A US immigration programme protecting hundreds of thousands of young people brought to the United States illegally as children is ‘probably dead,’ President Donald Trump said Sunday.
The clock is ticking on negotiating legislation that would spare the programme, which will begin winding down in March unless Congress and Trump can agree on a bill.
‘DACA is probably dead because the Democrats don't really want it, they just want to talk and take desperately needed money away from our Military,’ Trump wrote on Twitter.
DACA is the Deferred Action for Childhood Arrivals programme put in place under former president Barack Obama. It allows an estimated 800,000 people, mostly from Mexico and Central and South American countries, to remain legally in the US.
In a separate tweet Trump repeated his desire for merit-based immigration policies.
The tweets come after a major controversy over reports that Trump referred to immigrants from African nations, El Salvador and Haiti as coming from ‘shithole countries.’ The president admitted using ‘tough’ language in the White House meeting last week with a group of senators, but denied using profanity.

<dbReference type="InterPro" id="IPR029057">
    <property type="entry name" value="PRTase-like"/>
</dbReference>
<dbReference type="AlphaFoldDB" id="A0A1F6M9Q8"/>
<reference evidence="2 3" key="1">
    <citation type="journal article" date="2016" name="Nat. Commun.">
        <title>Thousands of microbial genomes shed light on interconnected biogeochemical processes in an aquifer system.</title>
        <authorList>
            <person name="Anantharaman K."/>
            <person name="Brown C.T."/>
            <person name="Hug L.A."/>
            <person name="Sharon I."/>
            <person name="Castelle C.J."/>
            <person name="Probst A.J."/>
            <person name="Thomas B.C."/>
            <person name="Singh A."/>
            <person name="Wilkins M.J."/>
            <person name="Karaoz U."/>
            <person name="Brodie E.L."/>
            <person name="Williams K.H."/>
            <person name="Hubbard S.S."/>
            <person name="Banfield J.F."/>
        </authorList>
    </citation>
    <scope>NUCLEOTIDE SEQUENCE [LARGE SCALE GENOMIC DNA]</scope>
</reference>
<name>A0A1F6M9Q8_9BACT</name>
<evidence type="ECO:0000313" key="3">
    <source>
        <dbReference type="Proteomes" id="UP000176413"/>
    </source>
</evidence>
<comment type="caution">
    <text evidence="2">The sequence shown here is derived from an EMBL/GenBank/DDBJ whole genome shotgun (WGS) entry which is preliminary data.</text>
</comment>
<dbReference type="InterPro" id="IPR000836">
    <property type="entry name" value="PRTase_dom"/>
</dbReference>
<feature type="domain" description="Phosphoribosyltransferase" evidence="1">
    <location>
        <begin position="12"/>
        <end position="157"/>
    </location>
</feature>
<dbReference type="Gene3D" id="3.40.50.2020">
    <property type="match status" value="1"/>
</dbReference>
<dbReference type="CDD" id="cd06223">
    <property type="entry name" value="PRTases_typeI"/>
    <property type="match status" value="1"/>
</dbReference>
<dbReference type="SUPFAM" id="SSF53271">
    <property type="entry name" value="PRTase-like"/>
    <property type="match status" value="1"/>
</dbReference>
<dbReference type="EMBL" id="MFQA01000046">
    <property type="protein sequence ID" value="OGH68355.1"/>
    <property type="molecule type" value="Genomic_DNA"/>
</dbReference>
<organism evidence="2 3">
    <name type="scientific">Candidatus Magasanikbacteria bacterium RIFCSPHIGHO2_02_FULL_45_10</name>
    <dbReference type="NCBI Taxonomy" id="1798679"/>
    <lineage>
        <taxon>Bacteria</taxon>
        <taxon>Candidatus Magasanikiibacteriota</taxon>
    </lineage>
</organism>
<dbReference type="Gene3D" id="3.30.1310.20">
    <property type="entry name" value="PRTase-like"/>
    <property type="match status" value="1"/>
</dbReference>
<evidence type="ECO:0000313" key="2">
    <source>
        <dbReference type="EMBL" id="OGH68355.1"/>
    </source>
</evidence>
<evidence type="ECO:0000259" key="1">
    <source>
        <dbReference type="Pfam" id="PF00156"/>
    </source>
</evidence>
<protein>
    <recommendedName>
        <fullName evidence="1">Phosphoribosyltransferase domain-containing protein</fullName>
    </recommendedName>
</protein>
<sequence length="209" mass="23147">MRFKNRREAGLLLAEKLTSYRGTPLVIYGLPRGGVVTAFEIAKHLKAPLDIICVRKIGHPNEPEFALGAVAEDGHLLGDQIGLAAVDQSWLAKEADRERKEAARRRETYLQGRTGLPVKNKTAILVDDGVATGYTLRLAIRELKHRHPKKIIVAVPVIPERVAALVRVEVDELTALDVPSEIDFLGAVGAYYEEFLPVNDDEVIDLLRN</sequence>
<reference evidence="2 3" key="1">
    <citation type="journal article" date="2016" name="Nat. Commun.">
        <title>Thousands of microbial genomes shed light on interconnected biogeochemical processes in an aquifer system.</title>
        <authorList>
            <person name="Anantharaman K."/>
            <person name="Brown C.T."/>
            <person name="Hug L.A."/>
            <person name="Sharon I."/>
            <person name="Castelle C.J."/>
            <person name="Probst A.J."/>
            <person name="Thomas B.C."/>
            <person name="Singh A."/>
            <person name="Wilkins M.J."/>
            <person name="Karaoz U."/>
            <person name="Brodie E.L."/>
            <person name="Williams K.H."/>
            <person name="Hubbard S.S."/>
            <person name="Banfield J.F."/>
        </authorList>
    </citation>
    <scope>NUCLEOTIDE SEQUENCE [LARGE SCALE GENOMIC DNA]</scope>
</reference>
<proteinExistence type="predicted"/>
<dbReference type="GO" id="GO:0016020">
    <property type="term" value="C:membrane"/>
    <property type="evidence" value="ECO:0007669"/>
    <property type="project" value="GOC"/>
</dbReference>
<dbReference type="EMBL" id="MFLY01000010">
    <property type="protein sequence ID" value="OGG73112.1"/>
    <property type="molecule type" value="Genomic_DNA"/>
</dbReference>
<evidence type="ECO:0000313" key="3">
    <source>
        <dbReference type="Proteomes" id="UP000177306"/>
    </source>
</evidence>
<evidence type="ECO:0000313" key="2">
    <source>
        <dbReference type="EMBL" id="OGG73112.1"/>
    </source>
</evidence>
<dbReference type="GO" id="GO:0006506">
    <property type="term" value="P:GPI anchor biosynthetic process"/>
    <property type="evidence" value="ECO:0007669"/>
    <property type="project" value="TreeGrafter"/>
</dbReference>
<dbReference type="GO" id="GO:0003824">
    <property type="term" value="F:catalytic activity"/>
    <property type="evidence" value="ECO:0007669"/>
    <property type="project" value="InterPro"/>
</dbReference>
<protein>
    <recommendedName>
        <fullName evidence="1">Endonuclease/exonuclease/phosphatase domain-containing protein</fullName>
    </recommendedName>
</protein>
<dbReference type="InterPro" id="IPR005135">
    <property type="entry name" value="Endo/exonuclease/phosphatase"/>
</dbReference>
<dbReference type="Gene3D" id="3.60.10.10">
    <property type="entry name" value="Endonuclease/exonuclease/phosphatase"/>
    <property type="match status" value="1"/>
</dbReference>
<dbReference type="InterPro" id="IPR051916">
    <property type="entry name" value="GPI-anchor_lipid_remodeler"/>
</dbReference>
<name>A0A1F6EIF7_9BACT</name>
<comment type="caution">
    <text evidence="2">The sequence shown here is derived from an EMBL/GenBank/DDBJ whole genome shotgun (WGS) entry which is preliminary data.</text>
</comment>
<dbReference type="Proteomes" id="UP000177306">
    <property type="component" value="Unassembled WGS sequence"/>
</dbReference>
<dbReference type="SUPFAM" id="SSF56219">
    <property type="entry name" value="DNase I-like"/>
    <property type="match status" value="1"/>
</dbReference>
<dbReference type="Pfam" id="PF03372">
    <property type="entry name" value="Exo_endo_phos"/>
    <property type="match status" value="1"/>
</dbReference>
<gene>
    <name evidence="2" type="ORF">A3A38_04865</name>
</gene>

White House spokesman Raj Shah said Sunday on Fox News that the president wants border security issues, including funding for a wall along the US-Mexico border, to be part of any deal. Some Democrats have called for a ‘clean’ bill that addresses only the DACA issue.
Shah said there are a number of ‘ongoing conversations’ on immigration that will continue.
LEAVE A COMMENT Your email address will not be published. Required fields are marked*
Unrest ends as Moreno to repeal fuel subsidy cuts
Video of Trump slaying media shown at event
Police shooting of black Texas woman in her home fans anger
White House reporters condemn fake video showing Trump killing press
Ecuador govt, protesters agree deal to end deadly unrest
Pentagon chief vows to co-operate with probe
Morales feels election heat amid anger over wildfires
Talks on austerity emerge from unrest in Ecuador as capital on lockdown
Firefighters make gains against Los Angeles wildfire, evacuation orders lifted